[Python-ideas] PEP on yield-from: throw example

Bruce Frederiksen dangyogi at gmail.com
Thu Feb 19 19:17:52 CET 2009

Greg Ewing wrote:
> Bruce Frederiksen wrote:
>>   1. The double use of send/throw and the yield expression for
>>      simultaneous input and output to/from the generator; rather than
>>      separating input and output as two different constructs.  Sending
>>      one value in does not always correspond to getting one value out.
> You might not be interested in sending or receiving
> a value every time, but you do have to suspend the
> generator each time you want to send and/or receive
> a value.
> Currently, there is only one way to suspend a
> generator, which for historical reasons is called
> 'yield'. Each time you use it, you have the opportunity
> to send a value, and an opportunity to receive a
> value, but you don't have to use both of these (or
> either of them) if you don't want to.
> What you seem to be proposing is having two aliases
> for 'yield', one of which only sends and the other
> only receives. Is that right? If so, I don't see
> much point in it other than making code read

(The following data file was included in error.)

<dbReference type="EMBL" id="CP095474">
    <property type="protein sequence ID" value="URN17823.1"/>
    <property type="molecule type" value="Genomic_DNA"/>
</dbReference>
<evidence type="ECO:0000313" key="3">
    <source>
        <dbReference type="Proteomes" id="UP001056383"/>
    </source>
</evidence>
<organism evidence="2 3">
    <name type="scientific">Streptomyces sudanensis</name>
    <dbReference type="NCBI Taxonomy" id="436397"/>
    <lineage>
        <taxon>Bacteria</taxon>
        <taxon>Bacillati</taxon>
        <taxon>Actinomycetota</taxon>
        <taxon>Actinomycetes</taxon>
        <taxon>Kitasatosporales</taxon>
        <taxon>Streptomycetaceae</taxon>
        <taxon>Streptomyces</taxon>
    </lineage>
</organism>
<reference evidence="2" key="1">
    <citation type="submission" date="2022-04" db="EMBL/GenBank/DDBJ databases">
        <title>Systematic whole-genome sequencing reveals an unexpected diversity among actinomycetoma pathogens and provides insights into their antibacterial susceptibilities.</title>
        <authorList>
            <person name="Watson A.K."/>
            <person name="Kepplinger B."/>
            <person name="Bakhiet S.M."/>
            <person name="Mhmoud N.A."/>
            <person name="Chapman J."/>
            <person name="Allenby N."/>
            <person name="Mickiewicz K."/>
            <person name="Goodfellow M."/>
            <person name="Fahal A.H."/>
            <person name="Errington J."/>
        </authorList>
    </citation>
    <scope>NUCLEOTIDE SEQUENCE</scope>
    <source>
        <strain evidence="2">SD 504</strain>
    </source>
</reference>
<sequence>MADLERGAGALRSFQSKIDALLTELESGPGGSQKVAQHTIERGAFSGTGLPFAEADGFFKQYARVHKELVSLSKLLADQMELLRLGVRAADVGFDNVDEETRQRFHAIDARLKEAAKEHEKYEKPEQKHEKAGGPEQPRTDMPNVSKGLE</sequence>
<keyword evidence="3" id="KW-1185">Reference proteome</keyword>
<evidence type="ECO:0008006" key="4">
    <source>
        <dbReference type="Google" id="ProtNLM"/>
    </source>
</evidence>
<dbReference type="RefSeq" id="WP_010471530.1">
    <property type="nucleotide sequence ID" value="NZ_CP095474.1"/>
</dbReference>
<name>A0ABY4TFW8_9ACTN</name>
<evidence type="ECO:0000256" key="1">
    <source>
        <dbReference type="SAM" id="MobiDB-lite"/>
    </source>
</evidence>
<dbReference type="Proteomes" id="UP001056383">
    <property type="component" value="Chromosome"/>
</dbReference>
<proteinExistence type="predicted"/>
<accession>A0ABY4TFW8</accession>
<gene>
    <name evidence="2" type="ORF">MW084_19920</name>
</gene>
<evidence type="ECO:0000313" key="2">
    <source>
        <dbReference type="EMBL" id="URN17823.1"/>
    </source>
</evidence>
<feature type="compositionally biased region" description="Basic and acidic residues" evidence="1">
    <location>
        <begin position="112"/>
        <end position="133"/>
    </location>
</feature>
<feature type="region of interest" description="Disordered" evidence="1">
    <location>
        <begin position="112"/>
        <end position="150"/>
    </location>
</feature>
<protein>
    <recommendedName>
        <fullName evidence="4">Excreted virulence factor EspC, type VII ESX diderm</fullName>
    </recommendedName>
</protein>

> slightly better.
I'm thinking the yield goes away (both the statement and expression 
form).  This would be replaced by builtin functions.  I would propose 
that the builtins take optional pipe arguments that would default to the 
current thread's pipein/pipeout.  I would also propose that each thread 
be allowed multiple input and/or output pipes and that the selection of 
which to use could be done by passing an integer value for the pipe 
argument.  For example:

send(obj, pipeout = None)
send_from(iterable, pipeout = None)  # does what "yield from" is 
supposed to do
next(iterator = None)

You may need a few more functions to round this out:

pipein(index = 0)   # returns the current thread's pipein[index] object, 
could also use iter() for this.
pipeout(index = 0) # returns the current thread's pipeout[index] object
throwforward(exc_type, exc_value = None, traceback = None, pipeout = None)
throwback(exc_type, exc_value = None, traceback = None, pipein = None)


yield expr



which doesn't mean "this is generator" or that control will 
*necessarily* be transfered to another thread here.  It depends on 
whether the other thread has already done a next on the corresponding 

I'm thinking that the C code (byte interpretor) that manages Python